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[p. 17] About 1845, the Messrs. James sold their property here and removed their business to the Branch Canal, near Swan street.

Parallel with Main street was an inclined way leading from the lumber yard to the river at the bridge, which was used as a boat landing and for hauling timber from the river. Some of the very earliest deeds refer to this landing, which was public property before that part of Medford south of Mystic river was set off from the town of Charlestown.

Mr. James B. Gregg bought the property formerly occupied by the lumber yard, and removed the ‘Ebenezer Hall’ house, which stood on the site of the Boston & Maine Railroad Station, to the northerly part of the yard, and lived in part of it himself, renting the remainder. Another house was removed from the lot just south of the town house to the rear of the Hall house, and let for tenements. The old lime storehouse was occupied by the Odd Fellows in the upper part, and the second story contained Henry Mitchell's barber shop. Mr. Gregg occupied the lower floor for his grocery and grain business.

Another large building was used as a livery stable on the lower floor, and Moses Merrill and Edward Copp, house and carriage painters, had a shop above. To enable Mr. Gregg to reach his store from Main street, a bridge was built over the old runway to the river.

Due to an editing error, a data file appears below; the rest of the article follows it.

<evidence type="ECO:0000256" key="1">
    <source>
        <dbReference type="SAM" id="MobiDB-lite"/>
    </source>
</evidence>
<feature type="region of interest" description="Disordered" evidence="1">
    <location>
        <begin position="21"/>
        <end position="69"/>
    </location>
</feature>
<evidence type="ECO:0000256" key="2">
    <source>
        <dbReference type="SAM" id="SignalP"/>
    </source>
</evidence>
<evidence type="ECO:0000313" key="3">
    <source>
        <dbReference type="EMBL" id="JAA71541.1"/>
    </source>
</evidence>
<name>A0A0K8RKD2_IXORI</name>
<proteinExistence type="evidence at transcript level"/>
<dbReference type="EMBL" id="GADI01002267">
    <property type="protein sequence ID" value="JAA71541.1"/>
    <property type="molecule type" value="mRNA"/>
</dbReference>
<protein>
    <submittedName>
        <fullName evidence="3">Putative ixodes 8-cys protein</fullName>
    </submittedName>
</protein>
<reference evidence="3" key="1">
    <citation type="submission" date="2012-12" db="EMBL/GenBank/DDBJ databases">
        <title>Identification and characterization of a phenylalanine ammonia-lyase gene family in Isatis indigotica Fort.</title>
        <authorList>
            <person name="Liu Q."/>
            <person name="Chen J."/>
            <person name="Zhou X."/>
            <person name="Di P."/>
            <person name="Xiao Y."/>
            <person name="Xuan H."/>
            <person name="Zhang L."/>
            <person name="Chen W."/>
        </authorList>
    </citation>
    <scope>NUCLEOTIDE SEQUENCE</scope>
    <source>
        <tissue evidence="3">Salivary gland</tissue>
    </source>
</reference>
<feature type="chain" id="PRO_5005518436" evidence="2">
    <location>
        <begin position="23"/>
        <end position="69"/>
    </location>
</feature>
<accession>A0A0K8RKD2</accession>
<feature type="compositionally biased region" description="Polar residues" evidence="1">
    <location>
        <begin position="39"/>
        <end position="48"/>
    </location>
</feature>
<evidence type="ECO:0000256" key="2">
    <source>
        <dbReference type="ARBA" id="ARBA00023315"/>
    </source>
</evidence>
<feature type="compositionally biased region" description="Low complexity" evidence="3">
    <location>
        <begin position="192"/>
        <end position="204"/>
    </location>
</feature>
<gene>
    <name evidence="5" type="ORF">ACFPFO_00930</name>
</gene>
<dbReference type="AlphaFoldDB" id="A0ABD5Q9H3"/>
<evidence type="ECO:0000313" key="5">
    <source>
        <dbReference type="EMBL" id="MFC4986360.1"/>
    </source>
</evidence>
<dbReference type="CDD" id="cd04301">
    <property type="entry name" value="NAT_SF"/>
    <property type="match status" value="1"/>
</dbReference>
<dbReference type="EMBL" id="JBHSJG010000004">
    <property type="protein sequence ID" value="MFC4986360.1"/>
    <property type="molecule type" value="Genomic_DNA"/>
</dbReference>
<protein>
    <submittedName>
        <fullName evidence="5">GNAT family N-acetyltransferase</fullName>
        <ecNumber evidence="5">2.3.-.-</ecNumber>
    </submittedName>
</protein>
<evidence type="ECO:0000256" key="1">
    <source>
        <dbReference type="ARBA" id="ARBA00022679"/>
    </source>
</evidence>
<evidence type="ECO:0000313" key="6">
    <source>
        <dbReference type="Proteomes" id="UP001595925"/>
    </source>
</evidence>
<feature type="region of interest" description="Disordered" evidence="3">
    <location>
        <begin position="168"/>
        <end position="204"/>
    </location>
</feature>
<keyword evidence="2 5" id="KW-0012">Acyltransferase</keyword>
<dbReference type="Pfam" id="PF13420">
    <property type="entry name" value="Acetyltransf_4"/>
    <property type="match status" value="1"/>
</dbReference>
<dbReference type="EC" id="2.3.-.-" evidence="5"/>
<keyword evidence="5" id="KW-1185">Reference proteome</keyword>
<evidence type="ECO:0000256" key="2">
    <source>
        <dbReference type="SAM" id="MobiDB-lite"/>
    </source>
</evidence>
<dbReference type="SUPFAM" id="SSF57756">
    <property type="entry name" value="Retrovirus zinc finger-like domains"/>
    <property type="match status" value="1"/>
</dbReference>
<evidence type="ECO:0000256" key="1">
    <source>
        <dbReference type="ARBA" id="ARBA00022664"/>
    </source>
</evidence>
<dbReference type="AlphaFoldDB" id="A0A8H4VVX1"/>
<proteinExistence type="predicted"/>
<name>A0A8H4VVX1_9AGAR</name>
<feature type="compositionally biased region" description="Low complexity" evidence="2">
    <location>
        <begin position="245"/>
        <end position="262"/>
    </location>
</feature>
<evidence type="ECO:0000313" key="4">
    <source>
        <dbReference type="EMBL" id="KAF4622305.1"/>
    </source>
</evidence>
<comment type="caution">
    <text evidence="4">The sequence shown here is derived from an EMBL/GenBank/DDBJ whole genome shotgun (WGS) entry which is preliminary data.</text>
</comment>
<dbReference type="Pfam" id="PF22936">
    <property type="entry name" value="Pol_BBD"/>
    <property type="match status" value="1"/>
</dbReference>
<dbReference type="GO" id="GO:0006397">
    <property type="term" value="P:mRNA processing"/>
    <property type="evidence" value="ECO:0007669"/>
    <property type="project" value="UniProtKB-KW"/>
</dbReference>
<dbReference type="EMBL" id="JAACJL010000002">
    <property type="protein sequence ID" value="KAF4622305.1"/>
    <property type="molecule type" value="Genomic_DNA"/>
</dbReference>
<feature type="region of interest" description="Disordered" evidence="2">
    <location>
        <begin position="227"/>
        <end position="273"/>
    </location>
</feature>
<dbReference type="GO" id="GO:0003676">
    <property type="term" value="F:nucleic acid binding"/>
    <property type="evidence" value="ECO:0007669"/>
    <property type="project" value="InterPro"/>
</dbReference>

It was in Gregg's stable that the great fire of 1850 began. When Mr. Gregg took possession of the northern half of James' yard, Mr. Benjamin Moore moved his blacksmith shop from the other side of the street to the southerly part of the yard, and his family moved from Union street to the Joseph James house.

Mr. Moore, in company with John Fall, a shipsmith, and J. T. Barker, a teamster, took the teaming business of Mr. Gregg after his death. The latter was killed by being caught between two cars while unloading freight at the Boston & Lowell Railroad at West Medford.

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